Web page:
MADISON, AL (WAFF) - Little Bailee Lou Ann Black is voicing her displeasure about her first hearing test. Her cries are quickly comforted by Neonatal Nurse Practitioner Renee' Colquitt. Colquitt also administers the one-day-old baby's hearing test.
"Three out of a thousand children in the U.S. suffer from hearing loss. And so it's important for us to catch that early on while they're in the hospital, so that we can get intervention to those children that do have some form of hearing loss within the early months of their life, before they're affected by speech and developmental delays," explained Colquitt.
Proud new father Brett Black is happy with the results. "It's very comforting to know that my child's hearing was screened and that it came out good. That's something I won't have to worry about in the future."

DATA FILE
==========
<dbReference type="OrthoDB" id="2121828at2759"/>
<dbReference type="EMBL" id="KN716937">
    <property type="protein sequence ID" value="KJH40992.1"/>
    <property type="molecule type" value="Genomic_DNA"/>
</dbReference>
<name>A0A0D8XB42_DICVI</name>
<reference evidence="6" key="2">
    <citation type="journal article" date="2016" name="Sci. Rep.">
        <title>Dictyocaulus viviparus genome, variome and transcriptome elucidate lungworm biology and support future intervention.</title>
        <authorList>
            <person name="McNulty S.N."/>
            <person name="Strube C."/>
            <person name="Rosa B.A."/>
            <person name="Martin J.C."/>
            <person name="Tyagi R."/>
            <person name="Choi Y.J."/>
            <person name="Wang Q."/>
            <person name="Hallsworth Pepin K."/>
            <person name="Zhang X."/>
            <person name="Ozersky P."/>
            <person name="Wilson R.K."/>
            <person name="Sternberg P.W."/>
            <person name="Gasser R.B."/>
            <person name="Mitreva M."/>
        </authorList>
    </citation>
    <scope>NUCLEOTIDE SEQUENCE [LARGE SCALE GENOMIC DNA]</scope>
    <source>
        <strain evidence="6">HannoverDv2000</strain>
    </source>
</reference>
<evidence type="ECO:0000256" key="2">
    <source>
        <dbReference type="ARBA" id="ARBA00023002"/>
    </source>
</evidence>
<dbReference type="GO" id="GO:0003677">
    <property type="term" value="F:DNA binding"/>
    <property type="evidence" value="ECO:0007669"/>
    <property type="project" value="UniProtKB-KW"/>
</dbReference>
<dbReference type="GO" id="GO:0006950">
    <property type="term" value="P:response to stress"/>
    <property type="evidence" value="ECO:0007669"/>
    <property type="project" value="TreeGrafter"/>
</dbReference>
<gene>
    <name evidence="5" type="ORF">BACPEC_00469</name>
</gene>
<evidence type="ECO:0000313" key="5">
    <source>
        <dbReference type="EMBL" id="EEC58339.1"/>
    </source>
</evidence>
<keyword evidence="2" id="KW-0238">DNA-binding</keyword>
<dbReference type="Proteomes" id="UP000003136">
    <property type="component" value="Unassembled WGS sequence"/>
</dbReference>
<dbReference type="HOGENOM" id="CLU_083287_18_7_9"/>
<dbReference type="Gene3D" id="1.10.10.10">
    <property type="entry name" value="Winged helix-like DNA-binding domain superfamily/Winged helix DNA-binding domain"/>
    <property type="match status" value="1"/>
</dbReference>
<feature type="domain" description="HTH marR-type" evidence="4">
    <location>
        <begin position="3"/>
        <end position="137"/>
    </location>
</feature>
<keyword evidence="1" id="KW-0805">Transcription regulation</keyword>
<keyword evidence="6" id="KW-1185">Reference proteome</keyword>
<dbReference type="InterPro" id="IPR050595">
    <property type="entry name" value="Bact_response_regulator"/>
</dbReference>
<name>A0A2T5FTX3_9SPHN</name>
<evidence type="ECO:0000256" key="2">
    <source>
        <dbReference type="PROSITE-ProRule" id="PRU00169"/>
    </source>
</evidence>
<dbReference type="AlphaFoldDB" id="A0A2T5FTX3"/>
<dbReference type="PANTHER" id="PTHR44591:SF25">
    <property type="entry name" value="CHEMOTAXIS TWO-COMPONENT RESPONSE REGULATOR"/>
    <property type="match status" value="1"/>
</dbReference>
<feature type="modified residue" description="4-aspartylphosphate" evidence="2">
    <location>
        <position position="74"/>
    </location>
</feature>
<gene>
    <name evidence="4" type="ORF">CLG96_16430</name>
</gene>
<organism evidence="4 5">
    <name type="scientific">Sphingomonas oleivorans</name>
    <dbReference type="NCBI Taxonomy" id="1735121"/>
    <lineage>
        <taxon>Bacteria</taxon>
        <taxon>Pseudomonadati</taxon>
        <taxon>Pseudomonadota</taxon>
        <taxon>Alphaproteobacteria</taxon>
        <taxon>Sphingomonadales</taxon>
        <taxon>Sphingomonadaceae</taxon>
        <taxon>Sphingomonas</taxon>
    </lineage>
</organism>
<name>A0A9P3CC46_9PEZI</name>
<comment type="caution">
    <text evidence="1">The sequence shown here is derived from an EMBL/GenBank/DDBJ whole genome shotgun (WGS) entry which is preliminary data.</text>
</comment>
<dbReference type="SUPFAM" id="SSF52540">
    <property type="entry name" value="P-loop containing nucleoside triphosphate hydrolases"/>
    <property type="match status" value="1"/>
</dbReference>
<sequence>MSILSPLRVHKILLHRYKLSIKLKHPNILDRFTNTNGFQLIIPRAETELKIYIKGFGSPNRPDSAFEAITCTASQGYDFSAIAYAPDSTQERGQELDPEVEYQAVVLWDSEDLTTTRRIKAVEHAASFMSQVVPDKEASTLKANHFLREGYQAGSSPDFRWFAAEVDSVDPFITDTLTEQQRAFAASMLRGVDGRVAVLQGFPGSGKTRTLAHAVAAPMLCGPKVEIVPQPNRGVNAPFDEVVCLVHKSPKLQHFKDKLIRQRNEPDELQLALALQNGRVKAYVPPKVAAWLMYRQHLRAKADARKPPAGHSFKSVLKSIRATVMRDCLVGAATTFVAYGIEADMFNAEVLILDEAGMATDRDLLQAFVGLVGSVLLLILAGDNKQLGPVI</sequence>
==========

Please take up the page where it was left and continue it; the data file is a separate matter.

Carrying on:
The testing machines are so delicate with what they're trying to find, even when a baby is sucking on a pacifier, the sound of the pacifier can register on the equipment.
Bailee passed her test, but some children don't, and Colquitt says the next step is to be seen by a specialist. "They go to either to see an audiologist, a pediatric audiologist and we usually like to see those babies seen within a couple of weeks," she said.
The reason behind that, again, centers around speech development.
As Bailee cries, Colquitt rubs the child's head with a gentle stroke.
While a soothing touch is calming here, Colquitt says sound can have the same effect. "They hear mother and father's voice while they're in utero so those voices especially can have a soothing effect on those babies."
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